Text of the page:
Marketing 101: For Small and Micro Clubs

5 January 2017

You're sitting in your club wondering, "How am I going to get more people to come to my club, more often?" Then you think, "Gee, I wish I had the advertising budget that the big city clubs have." But you don't. So how can you effectively communicate to your target market with little or no money?

Let's look at what marketing is first.  Harvard Business School marketing guru, the late Professor Theodore Levitt, described marketing as follows:  "The difference between selling and marketing is more than semantic.  A truly marketing-minded firm tries to create value-satisfying goods and services, which the consumer will want to buy.  What it offers for sale is determined not by the seller but by the buyer.  The seller takes his cues from the buyer and the product becomes the consequence of the marketing effort, not vice versa.  Selling concerns itself with the tricks and techniques of getting the customers to exchange their cash for the company's products; it does not bother about the value satisfaction that the exchange is all about.  On the contrary, marketing views the entire business as consisting of tightly integrated effort to discover, create, arouse and satisfy customer needs."

The marketing mix is traditionally comprised of four key variables - product, price, place, promotion.  Some latter-day researches and practitioners have added an extra three Ps - people, process and physical environment, so let's have a quick look at those in the club context.

  • Product - the products and services you provide in your club - food, drinks, entertainment (including gaming and musical options), sports (in some clubs), relaxation and enjoyment.
  • Price - what do you charge for your products and services?  Are you price makers or price takers?  Do you decide your price on a cost basis, a profit basis or do you match prices to stay competitive?
  • Promotion - this is the bit most people consider to be marketing but it is really a sub-section of marketing that includes advertising, public relations, customer service and promotions (campaigns with the specific aim of moving product or engaging more members in your services).
  • Place - this usually refers to the distribution channels used to sell products, but for us it is all about the club.  How functional and attractive is your club?  What message is it sending to your members and community - vibrant and growing or flat and dying?

First Steps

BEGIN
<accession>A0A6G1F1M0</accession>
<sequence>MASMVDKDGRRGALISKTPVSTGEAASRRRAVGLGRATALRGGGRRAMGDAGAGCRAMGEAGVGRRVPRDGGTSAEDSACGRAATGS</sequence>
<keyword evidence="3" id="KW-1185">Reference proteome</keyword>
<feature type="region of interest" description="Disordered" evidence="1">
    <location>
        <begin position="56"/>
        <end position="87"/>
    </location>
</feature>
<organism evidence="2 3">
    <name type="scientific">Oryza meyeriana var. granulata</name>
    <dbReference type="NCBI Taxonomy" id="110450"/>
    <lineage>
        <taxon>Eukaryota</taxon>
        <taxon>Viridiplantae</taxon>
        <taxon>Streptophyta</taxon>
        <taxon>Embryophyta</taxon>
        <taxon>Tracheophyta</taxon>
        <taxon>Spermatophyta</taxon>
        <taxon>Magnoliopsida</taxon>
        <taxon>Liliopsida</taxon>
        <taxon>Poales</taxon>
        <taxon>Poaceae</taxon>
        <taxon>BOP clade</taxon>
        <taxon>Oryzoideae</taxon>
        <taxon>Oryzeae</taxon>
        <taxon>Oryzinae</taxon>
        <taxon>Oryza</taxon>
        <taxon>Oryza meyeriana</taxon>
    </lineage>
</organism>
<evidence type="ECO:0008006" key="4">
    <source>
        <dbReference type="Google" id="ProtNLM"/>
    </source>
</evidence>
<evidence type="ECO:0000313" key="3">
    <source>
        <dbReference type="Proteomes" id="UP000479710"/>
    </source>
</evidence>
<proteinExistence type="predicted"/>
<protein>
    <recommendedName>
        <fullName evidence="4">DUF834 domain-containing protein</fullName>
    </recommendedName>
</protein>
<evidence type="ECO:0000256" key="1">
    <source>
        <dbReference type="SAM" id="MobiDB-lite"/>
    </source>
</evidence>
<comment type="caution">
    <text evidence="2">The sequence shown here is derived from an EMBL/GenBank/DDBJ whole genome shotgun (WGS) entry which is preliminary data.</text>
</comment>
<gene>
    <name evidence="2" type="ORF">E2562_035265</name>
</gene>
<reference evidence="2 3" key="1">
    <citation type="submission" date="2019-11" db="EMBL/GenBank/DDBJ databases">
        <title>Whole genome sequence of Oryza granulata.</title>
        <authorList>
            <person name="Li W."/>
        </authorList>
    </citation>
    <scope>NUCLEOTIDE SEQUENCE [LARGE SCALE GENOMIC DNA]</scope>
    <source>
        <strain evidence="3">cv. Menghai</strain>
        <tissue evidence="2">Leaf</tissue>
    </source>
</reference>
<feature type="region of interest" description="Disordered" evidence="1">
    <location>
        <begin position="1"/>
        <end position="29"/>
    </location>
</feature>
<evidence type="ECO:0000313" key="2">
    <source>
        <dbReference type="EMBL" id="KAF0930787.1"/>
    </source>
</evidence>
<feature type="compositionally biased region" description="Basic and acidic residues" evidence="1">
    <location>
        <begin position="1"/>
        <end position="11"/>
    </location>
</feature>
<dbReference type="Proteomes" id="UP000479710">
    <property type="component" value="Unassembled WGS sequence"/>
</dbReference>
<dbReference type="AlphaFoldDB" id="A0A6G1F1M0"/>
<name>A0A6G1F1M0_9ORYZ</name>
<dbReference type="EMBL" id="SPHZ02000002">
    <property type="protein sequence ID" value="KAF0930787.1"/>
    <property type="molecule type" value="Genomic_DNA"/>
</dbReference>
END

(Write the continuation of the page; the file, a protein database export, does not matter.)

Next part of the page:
The first thing to do is ask your customers what they want.  Use a simple survey form that you draft and print yourself.  You don't need to engage an horrendously expensive marketing research company to do the research when you can use your staff and some initiative.  Ask about food, drinks, physical facilities (your products), entertainment and gaming (your services).

Remember that you membership is mixed, so you may have two or three different segments with different wants and needs to satisfy.  Let's face it, we all know bowlers are interested in bowling greens and a bowling kitchen (to make sandwiches), young mums want a children's play space, a cafe and a good bistro and brasserie, and your gamers want current gaming machines, a loyalty program and probably a valet service for food and drinks.

After you receive enough responses to form a representative sample, you need to match what you currently offer with what your members have asked for.  If you're on the ball, there should be a close match and, if not, it is a fantastic opportunity to grow your business!  Often simple changes to your food and beverage offerings can make the difference, and that might not even entail a change of caterer or chef, just a change of menu.  You might review and refresh your beer, wine and spirits offering by deleting the slow selling lines and adding in a new product or two.  Offer a new product on special (promotion) and, if it proves popular, move it to your permanent product offer.

The same promotion approach can apply to food (especially if you have an in-house chef).  Trial a new dish on the specials board and if it proves popular, transition it to your regular menu.  Look at different price points for your food. Where can you increase margins but still maintain value for money?  Remember, people want different things.  If you have capacity in your kitchen and the demand is there, you could offer fine dining alongside "club grub" (standard schnitzels, burgers, fish and chips etc).